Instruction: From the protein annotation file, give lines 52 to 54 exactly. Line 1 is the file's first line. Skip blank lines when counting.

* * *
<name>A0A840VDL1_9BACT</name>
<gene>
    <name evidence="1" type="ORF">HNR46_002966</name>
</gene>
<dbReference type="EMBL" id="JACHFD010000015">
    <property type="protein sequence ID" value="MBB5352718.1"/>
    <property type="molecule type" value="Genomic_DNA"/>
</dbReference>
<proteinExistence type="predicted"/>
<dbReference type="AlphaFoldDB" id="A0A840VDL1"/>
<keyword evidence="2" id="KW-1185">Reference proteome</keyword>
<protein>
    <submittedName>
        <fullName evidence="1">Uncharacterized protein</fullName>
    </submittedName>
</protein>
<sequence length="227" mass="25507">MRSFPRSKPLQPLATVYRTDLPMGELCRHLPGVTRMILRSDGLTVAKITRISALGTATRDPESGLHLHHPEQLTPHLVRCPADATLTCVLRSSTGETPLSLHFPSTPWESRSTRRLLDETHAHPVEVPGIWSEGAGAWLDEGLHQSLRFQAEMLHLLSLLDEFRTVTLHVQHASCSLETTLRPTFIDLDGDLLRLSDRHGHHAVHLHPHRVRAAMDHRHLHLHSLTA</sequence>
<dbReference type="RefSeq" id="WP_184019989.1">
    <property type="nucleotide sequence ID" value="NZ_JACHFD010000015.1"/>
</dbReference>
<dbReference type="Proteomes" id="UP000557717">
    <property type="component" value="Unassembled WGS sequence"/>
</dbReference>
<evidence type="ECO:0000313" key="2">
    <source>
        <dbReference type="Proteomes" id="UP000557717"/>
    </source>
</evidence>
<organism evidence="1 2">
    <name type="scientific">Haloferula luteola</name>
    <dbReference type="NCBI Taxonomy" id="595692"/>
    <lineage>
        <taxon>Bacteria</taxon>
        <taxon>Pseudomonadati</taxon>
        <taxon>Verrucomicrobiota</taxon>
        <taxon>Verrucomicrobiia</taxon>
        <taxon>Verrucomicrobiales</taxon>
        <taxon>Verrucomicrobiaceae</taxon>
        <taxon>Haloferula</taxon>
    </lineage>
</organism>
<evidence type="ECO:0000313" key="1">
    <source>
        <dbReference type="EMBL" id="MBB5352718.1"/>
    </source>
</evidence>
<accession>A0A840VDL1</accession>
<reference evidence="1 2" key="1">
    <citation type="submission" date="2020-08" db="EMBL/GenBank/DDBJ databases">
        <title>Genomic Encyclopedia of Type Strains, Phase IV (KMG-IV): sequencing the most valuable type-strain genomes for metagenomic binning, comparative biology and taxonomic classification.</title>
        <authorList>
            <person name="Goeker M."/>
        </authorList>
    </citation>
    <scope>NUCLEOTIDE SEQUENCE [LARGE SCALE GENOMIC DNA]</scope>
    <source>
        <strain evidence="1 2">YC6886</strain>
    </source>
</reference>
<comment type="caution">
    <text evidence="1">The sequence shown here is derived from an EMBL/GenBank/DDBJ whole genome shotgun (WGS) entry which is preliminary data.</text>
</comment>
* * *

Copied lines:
            <person name="Goeker M."/>
        </authorList>
    </citation>